28 April 2016

If your vet lets you down – veterinary negligence

When you register with a veterinary practice, your veterinary surgeon is contractually bound to perform their services with reasonable care and skill. The standard by which this is judged is that of a reasonably competent veterinary surgeon when acting under the same circumstances. Failure to perform their contractual and statutory implied duties to this standard can be professional negligence.

Professional negligence

Where there has been a failure by your vet while treating your horse, this must have resulted in harm, loss, injury and/or damage in order for you to seek compensation. Before you claim compensation, try to negotiate with your vet first. Where this doesn’t end positively, you may want to take legal action against them.

Seeking a professional negligence claim against your vet is a difficult claim to bring and will require expert evidence at the early stages. Often, it comes down to the personal and professional judgement of your vet about what was the most appropriate treatment in your horse’s case.

If you consider that you have a compensation claim against a vet, it will be helpful when you contact us, if you can answer the following questions:

1. Who your vet was;
2. What your vet was instructed to do;
3. When your vet was instructed;
4. Why you think your vet was negligent;
5. When you think your vet was negligent;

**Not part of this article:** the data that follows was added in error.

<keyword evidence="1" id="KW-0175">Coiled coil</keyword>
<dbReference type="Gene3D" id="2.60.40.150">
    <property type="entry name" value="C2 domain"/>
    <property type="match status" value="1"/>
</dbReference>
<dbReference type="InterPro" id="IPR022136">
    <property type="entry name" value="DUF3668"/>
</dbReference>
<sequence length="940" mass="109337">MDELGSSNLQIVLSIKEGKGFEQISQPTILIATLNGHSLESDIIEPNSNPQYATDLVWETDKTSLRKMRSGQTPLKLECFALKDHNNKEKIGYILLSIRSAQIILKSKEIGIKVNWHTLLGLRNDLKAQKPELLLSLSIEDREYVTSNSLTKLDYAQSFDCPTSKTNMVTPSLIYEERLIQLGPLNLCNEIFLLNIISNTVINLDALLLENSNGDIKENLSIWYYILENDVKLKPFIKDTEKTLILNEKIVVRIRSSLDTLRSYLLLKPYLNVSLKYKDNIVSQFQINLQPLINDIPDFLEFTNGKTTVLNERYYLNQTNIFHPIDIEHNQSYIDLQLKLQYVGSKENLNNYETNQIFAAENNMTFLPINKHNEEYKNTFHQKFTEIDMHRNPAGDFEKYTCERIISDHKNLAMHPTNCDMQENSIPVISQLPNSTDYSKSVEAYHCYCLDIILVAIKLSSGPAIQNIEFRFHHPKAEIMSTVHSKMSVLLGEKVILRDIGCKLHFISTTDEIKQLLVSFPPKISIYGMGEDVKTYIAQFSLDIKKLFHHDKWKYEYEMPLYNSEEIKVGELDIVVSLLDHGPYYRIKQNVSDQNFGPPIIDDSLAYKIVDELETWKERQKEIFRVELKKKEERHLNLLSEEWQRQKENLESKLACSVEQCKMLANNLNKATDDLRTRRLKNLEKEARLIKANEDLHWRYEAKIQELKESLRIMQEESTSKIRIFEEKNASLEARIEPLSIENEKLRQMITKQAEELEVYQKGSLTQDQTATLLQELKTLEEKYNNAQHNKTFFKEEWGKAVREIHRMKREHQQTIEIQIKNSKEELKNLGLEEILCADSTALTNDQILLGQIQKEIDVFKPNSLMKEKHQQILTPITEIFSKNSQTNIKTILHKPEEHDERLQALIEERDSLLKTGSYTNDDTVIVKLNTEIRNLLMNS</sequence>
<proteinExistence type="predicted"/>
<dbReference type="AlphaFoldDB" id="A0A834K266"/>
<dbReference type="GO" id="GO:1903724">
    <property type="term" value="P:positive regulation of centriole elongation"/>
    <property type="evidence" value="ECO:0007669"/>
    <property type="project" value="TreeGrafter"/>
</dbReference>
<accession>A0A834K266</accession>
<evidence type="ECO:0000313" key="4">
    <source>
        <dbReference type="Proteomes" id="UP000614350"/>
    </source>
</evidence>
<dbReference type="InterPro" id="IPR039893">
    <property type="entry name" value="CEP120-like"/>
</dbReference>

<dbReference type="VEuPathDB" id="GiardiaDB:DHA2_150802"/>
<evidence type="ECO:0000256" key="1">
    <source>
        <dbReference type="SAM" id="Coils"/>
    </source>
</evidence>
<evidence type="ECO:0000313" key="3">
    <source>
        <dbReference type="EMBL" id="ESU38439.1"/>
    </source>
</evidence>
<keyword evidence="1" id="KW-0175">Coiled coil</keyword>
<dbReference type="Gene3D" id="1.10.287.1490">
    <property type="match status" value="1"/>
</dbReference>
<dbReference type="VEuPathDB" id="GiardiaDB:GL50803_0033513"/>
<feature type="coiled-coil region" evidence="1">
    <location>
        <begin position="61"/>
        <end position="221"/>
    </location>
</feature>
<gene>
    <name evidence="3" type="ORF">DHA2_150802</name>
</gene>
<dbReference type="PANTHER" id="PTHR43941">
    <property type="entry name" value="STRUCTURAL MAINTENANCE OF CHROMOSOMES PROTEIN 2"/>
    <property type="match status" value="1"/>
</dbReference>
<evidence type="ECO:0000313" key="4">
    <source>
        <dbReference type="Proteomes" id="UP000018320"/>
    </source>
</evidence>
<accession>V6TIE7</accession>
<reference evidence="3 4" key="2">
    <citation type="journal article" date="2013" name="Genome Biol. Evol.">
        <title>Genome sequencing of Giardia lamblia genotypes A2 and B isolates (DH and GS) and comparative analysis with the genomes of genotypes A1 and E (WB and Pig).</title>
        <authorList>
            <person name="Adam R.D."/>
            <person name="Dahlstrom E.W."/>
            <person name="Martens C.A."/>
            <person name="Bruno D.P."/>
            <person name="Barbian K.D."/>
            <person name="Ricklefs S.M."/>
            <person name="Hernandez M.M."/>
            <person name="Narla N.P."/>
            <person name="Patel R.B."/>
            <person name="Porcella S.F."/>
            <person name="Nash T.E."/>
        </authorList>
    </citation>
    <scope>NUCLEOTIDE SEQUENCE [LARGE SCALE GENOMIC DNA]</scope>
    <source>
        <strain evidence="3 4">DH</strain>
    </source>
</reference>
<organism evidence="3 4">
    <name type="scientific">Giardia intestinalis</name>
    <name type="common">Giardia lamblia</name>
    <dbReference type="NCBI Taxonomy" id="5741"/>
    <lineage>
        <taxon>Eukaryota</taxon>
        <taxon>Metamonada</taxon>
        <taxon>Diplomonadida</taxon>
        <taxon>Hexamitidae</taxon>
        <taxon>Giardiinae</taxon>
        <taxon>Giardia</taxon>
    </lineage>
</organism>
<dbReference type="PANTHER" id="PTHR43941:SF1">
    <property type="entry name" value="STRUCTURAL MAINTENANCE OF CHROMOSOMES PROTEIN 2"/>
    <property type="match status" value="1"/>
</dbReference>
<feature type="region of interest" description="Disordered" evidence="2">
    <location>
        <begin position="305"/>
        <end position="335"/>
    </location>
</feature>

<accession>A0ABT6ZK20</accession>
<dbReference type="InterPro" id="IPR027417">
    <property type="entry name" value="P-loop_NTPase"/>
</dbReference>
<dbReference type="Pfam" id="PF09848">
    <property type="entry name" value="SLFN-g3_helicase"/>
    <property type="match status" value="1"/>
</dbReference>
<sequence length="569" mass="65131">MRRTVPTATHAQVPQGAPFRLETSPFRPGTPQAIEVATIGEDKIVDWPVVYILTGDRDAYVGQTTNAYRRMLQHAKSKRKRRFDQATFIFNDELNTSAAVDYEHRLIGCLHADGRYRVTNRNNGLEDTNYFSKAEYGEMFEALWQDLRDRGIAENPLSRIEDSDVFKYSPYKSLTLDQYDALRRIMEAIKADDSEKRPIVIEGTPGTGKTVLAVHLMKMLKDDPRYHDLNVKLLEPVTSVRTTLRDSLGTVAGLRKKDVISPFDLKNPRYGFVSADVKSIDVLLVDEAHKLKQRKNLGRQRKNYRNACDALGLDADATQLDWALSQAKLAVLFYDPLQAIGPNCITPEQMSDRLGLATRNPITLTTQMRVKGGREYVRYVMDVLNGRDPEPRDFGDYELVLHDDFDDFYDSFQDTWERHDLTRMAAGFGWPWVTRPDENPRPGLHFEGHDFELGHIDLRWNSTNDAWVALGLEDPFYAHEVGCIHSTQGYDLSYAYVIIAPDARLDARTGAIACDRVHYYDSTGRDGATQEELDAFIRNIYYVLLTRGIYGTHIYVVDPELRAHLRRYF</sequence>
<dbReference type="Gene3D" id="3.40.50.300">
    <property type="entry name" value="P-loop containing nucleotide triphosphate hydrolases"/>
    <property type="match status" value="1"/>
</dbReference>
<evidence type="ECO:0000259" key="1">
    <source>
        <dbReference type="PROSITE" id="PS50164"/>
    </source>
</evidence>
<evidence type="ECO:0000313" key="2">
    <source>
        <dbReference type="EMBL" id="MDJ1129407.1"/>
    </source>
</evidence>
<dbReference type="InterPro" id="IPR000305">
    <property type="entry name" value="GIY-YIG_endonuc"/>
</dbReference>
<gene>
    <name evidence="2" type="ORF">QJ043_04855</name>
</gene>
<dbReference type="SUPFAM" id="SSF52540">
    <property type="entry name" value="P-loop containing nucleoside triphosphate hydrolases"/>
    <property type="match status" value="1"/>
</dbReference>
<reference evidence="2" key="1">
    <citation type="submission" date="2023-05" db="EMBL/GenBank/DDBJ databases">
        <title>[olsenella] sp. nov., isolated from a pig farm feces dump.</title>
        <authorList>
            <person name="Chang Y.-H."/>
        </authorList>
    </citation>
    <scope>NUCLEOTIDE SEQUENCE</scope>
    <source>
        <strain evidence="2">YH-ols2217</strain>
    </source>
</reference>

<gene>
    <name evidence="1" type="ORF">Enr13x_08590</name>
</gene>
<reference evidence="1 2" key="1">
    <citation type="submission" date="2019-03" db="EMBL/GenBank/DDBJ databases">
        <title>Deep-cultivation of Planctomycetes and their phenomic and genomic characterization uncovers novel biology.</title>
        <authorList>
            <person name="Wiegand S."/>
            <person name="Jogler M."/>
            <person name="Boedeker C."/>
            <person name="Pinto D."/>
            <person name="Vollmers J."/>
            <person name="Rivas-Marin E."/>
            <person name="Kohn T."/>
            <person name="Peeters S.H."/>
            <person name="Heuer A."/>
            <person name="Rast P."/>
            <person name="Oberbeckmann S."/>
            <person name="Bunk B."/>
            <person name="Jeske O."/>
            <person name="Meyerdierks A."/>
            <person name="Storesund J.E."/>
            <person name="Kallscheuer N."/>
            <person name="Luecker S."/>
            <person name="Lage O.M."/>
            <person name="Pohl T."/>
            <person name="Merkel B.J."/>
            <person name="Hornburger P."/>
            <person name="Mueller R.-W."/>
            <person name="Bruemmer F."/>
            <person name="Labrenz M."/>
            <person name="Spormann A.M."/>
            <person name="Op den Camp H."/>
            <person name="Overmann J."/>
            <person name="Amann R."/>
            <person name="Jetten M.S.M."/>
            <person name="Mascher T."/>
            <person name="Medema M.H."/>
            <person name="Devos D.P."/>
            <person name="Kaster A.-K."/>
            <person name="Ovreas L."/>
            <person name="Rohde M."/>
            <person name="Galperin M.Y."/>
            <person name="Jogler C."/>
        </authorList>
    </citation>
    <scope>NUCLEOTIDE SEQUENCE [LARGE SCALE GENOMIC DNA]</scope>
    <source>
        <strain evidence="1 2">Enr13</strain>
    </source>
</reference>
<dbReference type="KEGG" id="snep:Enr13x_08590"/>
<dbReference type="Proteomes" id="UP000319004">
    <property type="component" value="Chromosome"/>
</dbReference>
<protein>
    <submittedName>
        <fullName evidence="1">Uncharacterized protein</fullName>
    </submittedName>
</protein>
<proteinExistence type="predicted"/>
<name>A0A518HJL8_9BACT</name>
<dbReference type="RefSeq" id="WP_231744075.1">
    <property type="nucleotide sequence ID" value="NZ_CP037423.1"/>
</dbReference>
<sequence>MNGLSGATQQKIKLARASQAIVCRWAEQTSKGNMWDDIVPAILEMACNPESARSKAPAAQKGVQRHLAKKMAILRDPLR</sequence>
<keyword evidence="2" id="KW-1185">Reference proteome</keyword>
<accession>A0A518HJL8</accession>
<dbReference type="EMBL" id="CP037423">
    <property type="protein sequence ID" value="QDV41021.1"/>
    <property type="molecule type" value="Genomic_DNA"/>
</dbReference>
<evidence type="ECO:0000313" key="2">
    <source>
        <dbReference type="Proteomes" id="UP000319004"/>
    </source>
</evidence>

6. The value of the loss you think you have suffered as a result

It is important to remember that legal action for negligence must be started within three years of the negligence occurring, or of you becoming aware of it.

Professional misconduct

Vets are required to comply with the code of professional conduct of the Royal College of Veterinary Surgeons (RCVS). Professional misconduct includes behaviour such as dishonesty, taking advantage of your age or inexperience, or acting against your instructions. The RCVS will not be able to compensate you for your loss. You may choose to negotiate further with your vet or seek compensation through legal proceedings after the misconduct proceedings have been finalised.

Where you are concerned that your vet is guilty of professional misconduct, report this immediately to the RCVS who will investigate.

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About the Author
Ali Goodwin, Partner
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Alison Goodwin is a Hereford solicitor, specialising in equine.

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